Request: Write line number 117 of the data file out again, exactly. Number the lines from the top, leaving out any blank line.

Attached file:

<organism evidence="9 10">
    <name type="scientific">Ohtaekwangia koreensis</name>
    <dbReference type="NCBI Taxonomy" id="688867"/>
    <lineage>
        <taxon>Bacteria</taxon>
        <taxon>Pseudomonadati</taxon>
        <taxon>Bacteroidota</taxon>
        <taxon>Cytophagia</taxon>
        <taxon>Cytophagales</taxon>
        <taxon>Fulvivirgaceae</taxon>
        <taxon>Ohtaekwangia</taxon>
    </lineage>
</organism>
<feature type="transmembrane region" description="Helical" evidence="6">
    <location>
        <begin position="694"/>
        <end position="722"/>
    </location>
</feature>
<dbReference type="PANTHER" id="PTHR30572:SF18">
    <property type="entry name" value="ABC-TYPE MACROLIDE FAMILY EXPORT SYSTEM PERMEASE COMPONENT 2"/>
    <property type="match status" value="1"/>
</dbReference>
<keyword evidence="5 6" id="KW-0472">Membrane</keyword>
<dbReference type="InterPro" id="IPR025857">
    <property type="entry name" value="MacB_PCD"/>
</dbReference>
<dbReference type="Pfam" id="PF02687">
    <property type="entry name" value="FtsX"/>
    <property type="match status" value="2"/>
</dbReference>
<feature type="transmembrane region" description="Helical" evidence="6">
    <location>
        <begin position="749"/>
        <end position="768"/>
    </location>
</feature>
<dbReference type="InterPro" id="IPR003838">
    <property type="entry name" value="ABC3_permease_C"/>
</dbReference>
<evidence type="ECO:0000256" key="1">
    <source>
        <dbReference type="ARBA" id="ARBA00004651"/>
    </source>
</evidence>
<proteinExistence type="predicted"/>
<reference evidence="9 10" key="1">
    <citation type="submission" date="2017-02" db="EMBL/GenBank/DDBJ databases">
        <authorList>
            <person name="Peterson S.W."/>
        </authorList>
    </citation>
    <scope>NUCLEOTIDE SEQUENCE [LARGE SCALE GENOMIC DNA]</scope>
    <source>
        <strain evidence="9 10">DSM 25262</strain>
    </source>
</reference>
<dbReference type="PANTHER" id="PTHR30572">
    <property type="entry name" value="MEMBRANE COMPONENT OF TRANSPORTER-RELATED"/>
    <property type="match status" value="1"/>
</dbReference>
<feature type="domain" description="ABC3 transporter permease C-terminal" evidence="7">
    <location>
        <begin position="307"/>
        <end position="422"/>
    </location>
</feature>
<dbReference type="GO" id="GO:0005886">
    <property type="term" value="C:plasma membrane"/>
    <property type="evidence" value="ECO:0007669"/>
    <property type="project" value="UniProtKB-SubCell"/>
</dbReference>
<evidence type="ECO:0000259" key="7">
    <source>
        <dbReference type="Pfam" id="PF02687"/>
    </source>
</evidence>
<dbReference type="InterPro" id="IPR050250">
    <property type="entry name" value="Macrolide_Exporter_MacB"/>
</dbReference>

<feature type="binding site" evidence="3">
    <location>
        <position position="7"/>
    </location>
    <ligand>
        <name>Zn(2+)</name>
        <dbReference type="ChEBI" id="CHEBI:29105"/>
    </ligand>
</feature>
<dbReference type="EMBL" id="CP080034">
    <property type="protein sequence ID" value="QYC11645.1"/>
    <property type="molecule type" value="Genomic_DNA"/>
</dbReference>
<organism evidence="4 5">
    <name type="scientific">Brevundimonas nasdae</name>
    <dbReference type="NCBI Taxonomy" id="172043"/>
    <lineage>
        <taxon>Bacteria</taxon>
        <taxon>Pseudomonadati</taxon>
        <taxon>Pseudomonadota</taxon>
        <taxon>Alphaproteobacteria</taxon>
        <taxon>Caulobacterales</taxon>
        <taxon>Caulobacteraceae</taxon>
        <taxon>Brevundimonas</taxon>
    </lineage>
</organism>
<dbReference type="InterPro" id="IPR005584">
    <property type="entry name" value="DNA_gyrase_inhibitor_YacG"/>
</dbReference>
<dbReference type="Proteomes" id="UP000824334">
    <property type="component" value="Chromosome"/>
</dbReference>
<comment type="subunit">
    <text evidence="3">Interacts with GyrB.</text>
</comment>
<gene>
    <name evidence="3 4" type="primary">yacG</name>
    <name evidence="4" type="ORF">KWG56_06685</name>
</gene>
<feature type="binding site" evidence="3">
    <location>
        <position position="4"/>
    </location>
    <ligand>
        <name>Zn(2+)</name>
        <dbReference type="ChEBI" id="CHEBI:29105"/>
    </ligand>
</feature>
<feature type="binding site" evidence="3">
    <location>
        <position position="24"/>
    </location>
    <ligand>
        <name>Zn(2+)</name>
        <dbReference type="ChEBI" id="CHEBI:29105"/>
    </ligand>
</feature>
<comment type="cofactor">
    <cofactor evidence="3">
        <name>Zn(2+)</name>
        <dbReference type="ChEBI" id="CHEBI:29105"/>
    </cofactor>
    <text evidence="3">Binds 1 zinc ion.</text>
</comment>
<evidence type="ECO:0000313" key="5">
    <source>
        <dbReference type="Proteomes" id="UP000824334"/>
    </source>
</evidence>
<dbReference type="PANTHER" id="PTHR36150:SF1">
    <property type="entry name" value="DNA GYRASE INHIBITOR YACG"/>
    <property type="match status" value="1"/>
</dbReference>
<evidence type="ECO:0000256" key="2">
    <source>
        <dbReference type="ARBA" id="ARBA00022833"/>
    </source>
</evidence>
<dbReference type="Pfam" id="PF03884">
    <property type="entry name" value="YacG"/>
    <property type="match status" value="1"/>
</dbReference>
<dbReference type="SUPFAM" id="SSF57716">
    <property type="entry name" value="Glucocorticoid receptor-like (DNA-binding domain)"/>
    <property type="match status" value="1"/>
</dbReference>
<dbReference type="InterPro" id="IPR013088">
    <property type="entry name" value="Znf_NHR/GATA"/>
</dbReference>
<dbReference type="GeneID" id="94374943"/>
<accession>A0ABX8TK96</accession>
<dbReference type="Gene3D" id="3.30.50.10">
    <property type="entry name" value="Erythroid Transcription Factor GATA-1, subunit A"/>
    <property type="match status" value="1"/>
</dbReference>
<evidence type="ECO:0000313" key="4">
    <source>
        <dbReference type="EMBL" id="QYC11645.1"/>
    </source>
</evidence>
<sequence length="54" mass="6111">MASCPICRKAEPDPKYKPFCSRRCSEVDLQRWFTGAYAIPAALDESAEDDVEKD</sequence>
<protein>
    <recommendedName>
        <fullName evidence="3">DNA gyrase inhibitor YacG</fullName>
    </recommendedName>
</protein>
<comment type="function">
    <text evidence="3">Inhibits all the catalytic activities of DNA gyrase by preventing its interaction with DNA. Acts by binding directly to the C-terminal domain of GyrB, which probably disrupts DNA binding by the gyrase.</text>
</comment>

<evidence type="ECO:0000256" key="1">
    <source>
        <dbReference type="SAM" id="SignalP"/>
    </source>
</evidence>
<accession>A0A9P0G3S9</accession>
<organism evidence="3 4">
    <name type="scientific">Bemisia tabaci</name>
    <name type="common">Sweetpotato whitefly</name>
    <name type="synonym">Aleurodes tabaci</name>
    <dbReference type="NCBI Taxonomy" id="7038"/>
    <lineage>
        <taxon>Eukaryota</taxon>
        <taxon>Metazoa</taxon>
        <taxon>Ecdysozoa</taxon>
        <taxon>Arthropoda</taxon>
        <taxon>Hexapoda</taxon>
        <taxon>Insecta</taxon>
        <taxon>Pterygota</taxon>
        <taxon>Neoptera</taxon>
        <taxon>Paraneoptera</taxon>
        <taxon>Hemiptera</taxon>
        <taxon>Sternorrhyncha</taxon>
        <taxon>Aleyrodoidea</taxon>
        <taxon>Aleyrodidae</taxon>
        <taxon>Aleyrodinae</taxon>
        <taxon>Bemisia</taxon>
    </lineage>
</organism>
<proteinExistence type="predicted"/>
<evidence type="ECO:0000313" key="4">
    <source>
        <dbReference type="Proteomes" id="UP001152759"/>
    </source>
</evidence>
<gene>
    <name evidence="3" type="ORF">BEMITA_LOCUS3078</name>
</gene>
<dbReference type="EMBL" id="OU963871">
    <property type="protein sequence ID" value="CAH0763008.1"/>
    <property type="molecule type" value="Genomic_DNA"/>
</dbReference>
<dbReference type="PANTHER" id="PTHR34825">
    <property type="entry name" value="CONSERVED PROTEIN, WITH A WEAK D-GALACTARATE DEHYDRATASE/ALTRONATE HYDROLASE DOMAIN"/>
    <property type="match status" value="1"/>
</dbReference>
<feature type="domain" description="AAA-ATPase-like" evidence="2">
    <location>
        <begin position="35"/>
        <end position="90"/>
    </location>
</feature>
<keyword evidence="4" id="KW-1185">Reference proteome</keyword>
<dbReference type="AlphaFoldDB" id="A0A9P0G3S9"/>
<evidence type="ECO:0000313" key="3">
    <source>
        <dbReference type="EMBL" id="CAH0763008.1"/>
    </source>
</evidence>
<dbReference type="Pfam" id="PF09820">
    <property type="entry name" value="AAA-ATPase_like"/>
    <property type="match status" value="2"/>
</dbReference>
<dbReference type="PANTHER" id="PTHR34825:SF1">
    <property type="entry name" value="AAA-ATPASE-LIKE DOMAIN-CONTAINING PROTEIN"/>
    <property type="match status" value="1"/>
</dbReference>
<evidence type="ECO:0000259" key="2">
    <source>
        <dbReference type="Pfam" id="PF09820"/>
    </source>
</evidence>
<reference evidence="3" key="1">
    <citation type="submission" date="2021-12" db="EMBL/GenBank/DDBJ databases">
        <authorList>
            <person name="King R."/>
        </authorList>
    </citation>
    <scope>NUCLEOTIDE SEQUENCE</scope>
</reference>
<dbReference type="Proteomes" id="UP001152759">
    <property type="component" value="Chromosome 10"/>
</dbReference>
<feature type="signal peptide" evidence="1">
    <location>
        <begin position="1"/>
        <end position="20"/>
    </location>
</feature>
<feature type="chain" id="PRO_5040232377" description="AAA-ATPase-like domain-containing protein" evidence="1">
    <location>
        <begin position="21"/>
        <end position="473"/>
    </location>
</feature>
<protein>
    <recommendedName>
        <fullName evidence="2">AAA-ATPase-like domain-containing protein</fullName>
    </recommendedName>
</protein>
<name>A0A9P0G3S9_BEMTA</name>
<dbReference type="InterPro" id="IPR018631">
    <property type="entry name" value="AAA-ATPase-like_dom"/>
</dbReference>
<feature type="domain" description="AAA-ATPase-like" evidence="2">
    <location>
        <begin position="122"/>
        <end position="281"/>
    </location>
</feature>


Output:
    <name evidence="3 4" type="primary">yacG</name>